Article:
There may also be larger predators in your area that you need to keep in mind, such as bears and wolves.
This means that your enclosure needs to be sturdy and secure and also come with a wire mesh over the top so they can stay safe from aerial predators.
You should also bury wire mesh under the soil to keep predators from getting underneath the enclosure and digging them out.
It is also a good idea to have some sort of an alarm system in place so that you know when a predator is near, such as motion sensors or bells.
You should also check regularly for potential holes where they can escape, which you can plug up with dirt or rocks.
You should also make sure any holes or gaps in the fence are patched up or covered since tortoises are surprisingly good at squeezing through tiny gaps.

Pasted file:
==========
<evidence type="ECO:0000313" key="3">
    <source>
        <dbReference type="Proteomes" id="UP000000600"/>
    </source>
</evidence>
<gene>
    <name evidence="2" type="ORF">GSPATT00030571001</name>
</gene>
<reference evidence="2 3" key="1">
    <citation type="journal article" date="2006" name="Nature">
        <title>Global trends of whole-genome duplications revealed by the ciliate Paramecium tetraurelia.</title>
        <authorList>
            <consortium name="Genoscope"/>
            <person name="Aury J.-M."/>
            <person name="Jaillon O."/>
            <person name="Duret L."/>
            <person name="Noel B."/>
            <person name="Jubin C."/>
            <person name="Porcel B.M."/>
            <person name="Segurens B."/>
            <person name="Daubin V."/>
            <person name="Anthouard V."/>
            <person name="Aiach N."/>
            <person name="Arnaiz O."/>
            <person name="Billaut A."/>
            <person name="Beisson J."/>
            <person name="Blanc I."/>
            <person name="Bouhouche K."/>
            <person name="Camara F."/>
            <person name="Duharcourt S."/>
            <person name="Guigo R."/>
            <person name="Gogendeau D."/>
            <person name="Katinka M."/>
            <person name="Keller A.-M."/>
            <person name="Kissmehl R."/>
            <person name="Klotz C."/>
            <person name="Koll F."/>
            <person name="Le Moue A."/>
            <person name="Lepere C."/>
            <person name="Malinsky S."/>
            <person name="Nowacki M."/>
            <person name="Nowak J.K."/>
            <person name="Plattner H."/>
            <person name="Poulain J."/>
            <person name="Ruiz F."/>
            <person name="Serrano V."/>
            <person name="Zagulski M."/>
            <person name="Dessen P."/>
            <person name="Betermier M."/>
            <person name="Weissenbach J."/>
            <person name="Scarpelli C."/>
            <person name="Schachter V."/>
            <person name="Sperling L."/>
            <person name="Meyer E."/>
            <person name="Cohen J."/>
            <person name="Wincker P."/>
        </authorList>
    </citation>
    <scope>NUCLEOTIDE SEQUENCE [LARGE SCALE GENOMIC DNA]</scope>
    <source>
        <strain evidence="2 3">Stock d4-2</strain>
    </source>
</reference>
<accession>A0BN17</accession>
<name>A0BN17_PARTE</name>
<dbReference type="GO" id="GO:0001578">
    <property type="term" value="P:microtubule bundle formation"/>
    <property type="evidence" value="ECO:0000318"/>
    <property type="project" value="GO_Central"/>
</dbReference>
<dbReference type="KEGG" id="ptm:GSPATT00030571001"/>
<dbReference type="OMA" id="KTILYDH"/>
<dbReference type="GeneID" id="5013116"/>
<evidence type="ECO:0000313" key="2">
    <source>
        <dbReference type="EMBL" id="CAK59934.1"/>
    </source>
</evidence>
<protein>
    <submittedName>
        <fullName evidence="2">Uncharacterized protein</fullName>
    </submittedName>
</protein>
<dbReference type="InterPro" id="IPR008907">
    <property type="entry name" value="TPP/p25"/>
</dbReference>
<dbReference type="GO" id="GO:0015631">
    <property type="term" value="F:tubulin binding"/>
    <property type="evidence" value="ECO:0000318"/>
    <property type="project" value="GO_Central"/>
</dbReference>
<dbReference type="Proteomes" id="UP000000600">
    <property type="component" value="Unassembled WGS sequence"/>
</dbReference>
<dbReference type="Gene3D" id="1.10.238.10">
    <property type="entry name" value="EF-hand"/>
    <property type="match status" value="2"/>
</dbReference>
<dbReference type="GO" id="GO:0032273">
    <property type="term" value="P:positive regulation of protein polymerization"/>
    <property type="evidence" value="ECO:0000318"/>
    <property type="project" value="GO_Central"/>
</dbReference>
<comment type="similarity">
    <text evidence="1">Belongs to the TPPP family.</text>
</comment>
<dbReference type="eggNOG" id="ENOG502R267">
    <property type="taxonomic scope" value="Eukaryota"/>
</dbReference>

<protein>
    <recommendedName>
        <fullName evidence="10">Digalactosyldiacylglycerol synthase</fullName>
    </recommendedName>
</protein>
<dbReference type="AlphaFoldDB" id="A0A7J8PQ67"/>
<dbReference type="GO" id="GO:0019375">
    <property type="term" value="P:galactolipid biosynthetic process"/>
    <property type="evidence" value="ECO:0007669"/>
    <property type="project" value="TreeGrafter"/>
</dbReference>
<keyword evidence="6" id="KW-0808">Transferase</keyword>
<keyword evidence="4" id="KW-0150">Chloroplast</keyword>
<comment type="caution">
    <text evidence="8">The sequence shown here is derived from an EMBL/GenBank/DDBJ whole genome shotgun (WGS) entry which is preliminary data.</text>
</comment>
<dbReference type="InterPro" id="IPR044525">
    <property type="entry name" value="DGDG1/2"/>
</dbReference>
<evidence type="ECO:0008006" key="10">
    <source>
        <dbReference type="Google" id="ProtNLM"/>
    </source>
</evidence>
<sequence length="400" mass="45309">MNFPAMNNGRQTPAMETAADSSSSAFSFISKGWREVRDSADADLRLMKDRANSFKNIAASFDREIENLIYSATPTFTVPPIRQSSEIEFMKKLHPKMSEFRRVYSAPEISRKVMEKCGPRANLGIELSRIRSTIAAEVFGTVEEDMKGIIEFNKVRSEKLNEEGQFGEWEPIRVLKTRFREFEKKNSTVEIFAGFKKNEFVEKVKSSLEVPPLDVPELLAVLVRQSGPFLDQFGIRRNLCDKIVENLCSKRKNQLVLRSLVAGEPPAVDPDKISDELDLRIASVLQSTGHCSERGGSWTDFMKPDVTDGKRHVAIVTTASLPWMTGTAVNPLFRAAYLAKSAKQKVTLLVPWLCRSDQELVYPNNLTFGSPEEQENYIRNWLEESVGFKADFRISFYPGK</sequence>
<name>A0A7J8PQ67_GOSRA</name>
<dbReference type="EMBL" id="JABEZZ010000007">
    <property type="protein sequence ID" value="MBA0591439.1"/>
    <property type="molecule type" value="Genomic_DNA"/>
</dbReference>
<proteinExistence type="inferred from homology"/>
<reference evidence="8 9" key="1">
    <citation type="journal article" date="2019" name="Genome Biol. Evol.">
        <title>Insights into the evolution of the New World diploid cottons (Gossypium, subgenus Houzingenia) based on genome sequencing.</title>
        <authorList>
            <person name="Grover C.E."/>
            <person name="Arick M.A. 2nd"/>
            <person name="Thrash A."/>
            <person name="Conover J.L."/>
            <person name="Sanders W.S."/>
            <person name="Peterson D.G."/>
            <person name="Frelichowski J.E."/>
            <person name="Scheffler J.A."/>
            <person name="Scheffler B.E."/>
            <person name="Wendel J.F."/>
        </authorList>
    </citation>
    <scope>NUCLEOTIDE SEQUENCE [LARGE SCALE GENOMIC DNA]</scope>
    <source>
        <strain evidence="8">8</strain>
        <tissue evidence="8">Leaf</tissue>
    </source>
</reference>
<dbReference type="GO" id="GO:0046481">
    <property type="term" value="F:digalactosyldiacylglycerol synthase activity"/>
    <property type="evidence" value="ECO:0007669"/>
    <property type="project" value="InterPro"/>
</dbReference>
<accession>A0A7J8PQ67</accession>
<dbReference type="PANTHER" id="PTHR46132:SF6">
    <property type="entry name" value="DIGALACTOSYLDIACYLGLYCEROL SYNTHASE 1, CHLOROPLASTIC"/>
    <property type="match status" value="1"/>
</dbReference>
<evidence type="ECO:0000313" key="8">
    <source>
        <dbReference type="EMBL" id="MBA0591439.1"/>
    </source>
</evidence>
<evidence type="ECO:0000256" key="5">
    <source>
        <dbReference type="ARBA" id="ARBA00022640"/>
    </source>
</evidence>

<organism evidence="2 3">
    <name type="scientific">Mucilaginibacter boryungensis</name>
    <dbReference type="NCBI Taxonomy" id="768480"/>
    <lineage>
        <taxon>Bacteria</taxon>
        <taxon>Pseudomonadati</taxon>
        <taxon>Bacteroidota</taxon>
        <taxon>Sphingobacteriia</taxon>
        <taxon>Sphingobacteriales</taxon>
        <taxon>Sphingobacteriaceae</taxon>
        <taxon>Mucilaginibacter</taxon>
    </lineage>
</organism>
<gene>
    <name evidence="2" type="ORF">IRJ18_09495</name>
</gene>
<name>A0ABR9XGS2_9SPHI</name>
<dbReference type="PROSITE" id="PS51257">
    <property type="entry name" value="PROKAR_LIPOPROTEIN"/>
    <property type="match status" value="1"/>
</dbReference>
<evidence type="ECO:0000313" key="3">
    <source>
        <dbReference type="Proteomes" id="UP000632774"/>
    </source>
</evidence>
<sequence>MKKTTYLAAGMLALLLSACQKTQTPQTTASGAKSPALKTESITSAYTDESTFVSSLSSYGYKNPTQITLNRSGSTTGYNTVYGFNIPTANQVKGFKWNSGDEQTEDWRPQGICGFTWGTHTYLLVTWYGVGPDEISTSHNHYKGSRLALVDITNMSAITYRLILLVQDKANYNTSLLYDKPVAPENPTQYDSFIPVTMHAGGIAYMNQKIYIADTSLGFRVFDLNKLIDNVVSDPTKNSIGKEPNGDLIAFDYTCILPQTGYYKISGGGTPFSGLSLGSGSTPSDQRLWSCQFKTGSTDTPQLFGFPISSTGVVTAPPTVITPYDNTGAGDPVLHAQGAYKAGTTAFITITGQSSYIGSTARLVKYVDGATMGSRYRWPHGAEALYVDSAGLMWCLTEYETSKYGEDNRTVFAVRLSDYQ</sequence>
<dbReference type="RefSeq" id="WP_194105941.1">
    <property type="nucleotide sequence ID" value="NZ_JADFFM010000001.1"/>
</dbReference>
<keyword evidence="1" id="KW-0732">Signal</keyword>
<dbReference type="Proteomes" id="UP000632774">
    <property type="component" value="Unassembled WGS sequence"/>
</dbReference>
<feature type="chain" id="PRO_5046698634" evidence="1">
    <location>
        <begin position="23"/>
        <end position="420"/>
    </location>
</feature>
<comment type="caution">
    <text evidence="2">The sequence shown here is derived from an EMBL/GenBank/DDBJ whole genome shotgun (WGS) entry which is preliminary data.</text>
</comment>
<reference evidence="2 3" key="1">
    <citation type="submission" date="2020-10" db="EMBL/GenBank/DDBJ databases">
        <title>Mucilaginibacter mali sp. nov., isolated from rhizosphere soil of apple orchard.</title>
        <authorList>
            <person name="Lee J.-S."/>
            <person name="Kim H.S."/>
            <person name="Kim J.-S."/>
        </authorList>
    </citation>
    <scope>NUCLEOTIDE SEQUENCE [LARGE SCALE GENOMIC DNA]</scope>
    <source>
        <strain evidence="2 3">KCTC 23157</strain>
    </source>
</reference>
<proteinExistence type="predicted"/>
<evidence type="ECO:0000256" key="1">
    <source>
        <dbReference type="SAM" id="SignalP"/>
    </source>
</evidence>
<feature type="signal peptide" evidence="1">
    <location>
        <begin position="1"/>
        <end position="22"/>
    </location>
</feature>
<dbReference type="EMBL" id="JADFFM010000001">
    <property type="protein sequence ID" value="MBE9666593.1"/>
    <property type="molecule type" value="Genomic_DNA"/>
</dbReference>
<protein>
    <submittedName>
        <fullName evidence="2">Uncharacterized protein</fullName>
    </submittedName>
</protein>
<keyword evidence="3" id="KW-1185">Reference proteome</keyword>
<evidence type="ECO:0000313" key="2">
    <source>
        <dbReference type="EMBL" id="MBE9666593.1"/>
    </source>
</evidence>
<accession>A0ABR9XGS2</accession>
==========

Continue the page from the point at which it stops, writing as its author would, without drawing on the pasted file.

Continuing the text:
Domestic Animals and Tortoises
The next step is to watch out for domestic animals that might prey on the tortoises or disturb them.
This can include dogs, cats, and other predators you have in your house.
Tortoises are very slow and will not be able to outrun any sort of predator or even a curious domestic pet, so precautions need to be taken before they can go outside.
In many parts of the world trading in tortoises is illegal, but that doesn’t mean it has stopped.
Tortoises are still highly valued for their meat and shells, and most of them can be sold for a lot of money.
Wild tortoises are also considered a delicacy, so make sure your tortoise enclosure is secure to keep them safe.